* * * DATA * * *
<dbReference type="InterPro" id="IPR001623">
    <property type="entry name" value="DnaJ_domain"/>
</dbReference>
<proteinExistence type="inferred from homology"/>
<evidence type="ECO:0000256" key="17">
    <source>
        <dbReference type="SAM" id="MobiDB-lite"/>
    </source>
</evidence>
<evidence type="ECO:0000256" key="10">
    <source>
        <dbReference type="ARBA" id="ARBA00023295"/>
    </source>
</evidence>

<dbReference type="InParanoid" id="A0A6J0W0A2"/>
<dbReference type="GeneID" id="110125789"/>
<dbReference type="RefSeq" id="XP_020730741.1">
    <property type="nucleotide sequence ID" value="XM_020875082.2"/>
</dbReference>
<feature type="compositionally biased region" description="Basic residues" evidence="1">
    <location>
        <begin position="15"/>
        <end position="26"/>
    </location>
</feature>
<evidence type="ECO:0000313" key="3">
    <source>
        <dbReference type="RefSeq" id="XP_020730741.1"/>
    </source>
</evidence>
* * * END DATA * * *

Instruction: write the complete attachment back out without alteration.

<dbReference type="InterPro" id="IPR001623">
    <property type="entry name" value="DnaJ_domain"/>
</dbReference>
<proteinExistence type="inferred from homology"/>
<evidence type="ECO:0000256" key="17">
    <source>
        <dbReference type="SAM" id="MobiDB-lite"/>
    </source>
</evidence>
<evidence type="ECO:0000256" key="10">
    <source>
        <dbReference type="ARBA" id="ARBA00023295"/>
    </source>
</evidence>

<dbReference type="InParanoid" id="A0A6J0W0A2"/>
<dbReference type="GeneID" id="110125789"/>
<dbReference type="RefSeq" id="XP_020730741.1">
    <property type="nucleotide sequence ID" value="XM_020875082.2"/>
</dbReference>
<feature type="compositionally biased region" description="Basic residues" evidence="1">
    <location>
        <begin position="15"/>
        <end position="26"/>
    </location>
</feature>
<evidence type="ECO:0000313" key="3">
    <source>
        <dbReference type="RefSeq" id="XP_020730741.1"/>
    </source>
</evidence>